Fluid in airspaces produces a diffuse ‘fluffy’ shadowing. Oedema most commonly occurs due to heart failure but it can also be caused by:

  • Fluid overload – iatrogenic or renal failure
  • Hypoproteinaemia
  • Drug reactions/poisoning
  • Cerebrovascular disease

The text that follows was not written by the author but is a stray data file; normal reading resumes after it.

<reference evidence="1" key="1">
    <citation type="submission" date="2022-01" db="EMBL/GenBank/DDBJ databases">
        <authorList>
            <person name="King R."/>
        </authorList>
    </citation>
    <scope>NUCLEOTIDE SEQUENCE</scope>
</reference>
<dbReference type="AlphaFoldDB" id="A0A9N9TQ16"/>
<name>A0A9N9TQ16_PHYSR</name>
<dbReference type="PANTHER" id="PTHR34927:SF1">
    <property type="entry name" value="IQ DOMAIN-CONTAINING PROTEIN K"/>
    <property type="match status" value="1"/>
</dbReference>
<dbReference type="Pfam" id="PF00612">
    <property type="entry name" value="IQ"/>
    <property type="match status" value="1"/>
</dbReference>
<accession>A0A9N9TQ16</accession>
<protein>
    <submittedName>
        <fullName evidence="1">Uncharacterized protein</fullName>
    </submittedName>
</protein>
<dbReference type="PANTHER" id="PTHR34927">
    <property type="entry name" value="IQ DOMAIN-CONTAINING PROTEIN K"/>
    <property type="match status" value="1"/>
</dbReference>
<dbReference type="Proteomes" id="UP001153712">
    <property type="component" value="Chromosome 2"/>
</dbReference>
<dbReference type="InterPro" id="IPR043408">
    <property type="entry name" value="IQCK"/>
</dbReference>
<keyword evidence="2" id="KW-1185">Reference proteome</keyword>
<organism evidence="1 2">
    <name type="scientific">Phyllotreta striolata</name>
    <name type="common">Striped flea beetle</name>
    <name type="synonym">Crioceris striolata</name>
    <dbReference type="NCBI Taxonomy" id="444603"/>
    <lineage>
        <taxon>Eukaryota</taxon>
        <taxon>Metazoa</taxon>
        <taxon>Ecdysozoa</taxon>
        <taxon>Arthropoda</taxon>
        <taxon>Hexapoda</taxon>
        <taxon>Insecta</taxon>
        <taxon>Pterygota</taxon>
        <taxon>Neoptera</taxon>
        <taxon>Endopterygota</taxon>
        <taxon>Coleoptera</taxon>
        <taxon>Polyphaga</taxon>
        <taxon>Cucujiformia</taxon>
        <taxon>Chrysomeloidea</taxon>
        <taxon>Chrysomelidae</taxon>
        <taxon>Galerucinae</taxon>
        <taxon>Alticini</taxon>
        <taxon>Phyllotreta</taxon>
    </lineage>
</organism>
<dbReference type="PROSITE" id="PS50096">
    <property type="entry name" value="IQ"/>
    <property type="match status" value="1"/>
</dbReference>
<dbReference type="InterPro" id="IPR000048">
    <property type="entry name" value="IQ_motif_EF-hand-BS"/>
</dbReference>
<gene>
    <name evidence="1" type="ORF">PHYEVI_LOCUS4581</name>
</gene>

• Drowning
  • Acute respiratory distress syndrome (ARDS)

An early sign of heart failure is upper lobe blood diversion (Fig 1). Later interstitial oedema manifests as Kerley A and B lines. There may also be fluid in the horizontal fissure and small effusions. At a later stage frank pulmonary oedema is seen (Fig 2).

Click on the x-rays to enlarge.

Fig 1: Early heart failure Fig 2: Frank pulmonary oedema